What makes Goldsman’s work so poor is just how little soul there seems to be in it. The movies in which he’s had a hand all share a lack of concern for character development outside of screenwriting 101, Save The Cat!-style generalities. He takes whatever genre or format he’s working in and applies the most reductive, easily digestible conflicts and themes, a process film executives may see as making a movie “broadly accessible” but which tends in practice to render them more “toothless and inhuman.” Instead, he ladles on plot contrivances and mythos like they were the main course, rather than seasonings meant to spice up a film’s content. He’s like your uncle who lost his taste buds from smoking, and now ladles too much salt onto everything he eats, rendering each dish weirdly interchangeable and unappetizing by negating any subtleties or distinctions.

But his claim to fame lies with his Oscar glory. In 2002, A Beautiful Mind crushed at the Oscars, winning Best Picture, Best Director for Ron Howard, Best Supporting Actress for Jennifer Connelly, and netting Goldsman the Best Adapted Screenplay award. Based on the overwhelmingly poor quality of nearly every project he’s had a hand in writing since, Goldsman has been dining out on that Oscar for the past 15 years. His name was established as someone who can deliver not just good work, but Academy Award-winning work, and those credentials have seemingly placed blinders over the eyes of everyone who has brought him on board since. He’s been involved with loads of big Hollywood projects, from franchises big and small to further adaptations of popular pre-existing narratives, and not a one has ended up anywhere near even the “good enough” bar set by Beautiful Mind. (Goldsman’s one exception: He re-teamed with Howard for 2004’s Cinderella Man, a movie now generally agreed to be superior to A Beautiful Mind—but also one where Goldsman got help from co-writer Cliff Hollingsworth, who also earned the “story by” credit.)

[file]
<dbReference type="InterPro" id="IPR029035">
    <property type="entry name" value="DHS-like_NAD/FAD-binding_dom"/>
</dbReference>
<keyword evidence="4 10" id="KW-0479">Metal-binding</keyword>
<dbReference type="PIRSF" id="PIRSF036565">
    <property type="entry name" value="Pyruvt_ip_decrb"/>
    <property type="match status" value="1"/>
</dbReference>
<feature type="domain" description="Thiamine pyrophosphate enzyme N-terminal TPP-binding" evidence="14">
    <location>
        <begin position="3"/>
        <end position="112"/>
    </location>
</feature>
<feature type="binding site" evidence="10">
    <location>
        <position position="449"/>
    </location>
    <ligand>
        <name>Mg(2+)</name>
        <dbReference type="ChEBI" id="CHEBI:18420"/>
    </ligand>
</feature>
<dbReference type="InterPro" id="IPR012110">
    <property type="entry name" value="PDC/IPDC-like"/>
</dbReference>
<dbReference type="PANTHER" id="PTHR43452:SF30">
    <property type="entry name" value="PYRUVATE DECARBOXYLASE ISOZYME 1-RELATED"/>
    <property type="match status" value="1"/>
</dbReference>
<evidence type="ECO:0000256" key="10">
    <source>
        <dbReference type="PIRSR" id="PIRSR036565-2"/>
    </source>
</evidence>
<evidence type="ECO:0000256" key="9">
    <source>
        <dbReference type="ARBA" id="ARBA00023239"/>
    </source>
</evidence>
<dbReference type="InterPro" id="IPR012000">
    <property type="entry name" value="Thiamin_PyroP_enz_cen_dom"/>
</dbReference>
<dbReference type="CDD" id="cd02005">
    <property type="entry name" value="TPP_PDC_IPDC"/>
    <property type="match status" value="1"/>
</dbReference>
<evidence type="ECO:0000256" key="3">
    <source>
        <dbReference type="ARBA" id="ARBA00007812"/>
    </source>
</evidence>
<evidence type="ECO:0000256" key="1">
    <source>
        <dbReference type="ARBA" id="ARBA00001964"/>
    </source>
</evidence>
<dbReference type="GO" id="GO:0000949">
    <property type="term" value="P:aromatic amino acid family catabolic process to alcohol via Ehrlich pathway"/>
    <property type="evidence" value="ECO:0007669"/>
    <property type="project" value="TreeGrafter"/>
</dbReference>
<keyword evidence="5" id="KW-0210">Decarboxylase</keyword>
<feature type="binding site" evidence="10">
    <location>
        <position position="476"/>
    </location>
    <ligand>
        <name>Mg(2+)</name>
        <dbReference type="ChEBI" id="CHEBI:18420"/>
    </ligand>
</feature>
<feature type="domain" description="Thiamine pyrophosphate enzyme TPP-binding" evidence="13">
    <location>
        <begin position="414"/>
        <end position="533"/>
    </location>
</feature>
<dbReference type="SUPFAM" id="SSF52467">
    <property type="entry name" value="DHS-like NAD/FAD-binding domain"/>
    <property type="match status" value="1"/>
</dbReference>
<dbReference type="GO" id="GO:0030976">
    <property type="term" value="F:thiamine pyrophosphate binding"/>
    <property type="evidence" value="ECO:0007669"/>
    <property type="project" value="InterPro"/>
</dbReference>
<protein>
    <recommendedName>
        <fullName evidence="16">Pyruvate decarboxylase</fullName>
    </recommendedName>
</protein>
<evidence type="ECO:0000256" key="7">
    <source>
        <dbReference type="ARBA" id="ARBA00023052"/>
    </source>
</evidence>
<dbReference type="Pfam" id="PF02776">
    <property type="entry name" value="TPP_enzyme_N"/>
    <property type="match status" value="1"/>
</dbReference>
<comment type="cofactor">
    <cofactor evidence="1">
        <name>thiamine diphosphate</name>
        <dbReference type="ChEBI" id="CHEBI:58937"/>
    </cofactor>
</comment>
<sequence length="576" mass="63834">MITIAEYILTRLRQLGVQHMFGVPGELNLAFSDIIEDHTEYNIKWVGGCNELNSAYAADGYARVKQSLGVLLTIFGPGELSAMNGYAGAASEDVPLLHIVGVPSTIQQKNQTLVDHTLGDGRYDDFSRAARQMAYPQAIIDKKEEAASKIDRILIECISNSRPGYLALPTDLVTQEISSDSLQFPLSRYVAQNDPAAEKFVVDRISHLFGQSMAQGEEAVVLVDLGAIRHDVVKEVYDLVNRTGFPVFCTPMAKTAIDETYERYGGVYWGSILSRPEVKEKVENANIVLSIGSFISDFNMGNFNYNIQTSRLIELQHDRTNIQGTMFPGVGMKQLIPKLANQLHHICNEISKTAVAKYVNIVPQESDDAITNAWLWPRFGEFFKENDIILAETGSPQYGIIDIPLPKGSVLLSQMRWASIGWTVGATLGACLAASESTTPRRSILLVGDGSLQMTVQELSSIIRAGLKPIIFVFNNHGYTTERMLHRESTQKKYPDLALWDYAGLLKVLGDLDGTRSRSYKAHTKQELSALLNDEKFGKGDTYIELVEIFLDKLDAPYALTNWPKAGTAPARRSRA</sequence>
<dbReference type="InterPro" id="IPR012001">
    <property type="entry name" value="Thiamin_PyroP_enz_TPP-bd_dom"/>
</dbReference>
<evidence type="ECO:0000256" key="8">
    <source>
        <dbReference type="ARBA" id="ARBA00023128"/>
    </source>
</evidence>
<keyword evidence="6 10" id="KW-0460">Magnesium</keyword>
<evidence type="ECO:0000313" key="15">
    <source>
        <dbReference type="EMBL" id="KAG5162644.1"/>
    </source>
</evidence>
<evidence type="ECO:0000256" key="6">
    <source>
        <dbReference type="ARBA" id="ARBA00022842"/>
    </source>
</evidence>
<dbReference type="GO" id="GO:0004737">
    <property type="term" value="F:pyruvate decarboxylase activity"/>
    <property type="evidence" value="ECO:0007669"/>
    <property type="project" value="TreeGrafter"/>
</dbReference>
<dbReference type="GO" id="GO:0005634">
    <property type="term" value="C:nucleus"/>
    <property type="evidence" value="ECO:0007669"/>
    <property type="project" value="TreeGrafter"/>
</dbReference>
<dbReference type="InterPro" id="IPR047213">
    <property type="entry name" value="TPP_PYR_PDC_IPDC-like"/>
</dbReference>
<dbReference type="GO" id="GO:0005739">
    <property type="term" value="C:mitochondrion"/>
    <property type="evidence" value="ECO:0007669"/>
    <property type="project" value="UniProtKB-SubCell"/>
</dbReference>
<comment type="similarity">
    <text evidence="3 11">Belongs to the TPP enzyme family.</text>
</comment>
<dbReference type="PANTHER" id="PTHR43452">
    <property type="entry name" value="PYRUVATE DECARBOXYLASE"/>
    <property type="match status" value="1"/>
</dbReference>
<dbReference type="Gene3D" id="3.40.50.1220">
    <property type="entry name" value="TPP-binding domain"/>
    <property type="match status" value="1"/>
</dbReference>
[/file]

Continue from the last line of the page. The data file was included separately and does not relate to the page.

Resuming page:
Indeed, since his Oscar win, Goldsman has done basically nothing but team up with others, whether as part of a writers room, punching up others’ scripts, or simply collaborating on screenplays for big-budget Hollywood fare. Whether this hints at an inability to pull off a screenplay on his own or a preference for the script doctor lifetstyle remains unknown, much like the possibility of actual personalities for his onscreen creations. There’s only been one project on which Akiva Goldsman has enjoyed sole writing credit since his Oscar win, and it’s the kind of movie that makes other movies want to shove it in a locker and steal its lunch money.